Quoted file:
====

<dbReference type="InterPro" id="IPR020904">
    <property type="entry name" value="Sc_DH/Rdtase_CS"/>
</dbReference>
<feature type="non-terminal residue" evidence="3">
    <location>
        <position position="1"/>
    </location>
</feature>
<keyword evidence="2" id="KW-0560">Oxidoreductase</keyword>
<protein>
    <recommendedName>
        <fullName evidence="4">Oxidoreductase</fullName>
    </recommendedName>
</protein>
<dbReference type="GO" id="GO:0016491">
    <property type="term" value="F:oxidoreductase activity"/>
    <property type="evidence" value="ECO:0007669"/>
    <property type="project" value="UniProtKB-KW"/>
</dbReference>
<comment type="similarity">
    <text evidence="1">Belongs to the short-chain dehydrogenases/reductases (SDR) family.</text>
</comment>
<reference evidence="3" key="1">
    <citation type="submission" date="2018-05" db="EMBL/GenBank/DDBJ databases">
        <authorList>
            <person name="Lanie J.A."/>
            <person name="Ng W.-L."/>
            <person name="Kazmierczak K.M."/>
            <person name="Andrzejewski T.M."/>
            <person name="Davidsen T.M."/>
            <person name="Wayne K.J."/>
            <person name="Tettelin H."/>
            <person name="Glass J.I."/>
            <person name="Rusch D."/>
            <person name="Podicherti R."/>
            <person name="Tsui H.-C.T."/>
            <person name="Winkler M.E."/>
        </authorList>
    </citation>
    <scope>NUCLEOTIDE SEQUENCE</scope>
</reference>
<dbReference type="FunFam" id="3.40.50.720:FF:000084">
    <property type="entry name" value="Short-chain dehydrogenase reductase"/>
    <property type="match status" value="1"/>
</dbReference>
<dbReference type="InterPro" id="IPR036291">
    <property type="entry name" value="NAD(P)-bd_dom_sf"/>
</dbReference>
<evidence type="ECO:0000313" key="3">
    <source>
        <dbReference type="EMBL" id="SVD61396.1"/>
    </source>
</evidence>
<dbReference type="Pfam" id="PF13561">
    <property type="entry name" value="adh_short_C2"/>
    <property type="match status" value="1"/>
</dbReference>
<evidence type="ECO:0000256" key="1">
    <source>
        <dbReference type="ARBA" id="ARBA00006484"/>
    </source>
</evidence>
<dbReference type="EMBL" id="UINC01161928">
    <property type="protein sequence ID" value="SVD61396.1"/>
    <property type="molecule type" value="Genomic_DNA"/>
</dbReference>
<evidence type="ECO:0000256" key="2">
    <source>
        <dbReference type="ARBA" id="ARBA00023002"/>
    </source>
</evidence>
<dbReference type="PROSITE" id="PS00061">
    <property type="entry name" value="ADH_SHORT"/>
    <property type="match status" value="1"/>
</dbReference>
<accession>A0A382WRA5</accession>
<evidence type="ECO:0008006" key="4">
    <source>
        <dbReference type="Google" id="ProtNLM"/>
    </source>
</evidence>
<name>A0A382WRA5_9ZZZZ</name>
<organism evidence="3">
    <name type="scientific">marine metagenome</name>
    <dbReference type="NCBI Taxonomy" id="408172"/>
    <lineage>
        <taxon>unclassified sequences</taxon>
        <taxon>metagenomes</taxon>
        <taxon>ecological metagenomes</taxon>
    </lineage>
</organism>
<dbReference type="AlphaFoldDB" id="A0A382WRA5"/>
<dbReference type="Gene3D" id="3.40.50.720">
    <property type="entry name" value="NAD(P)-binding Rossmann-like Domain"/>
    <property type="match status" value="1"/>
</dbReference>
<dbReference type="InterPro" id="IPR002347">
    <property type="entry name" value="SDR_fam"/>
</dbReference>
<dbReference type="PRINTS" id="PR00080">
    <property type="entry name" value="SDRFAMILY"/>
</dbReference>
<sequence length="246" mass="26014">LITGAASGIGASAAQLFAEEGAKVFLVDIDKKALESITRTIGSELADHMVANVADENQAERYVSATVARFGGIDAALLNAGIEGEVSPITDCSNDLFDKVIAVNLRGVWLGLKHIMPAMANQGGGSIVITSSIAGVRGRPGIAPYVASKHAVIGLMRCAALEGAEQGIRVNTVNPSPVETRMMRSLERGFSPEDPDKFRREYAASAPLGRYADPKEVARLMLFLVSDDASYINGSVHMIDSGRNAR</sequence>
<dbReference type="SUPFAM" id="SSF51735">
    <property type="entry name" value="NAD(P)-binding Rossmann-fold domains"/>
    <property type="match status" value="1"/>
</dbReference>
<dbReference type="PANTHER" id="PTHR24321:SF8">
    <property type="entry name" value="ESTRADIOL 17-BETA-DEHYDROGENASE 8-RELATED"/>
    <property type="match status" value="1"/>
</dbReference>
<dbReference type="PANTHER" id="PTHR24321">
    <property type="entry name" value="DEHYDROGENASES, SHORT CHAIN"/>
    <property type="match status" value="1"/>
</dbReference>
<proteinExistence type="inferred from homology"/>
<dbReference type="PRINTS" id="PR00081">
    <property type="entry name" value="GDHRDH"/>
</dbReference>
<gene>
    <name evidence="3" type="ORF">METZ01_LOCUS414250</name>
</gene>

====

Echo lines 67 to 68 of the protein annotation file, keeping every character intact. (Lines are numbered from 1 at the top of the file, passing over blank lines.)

<evidence type="ECO:0000256" key="2">
    <source>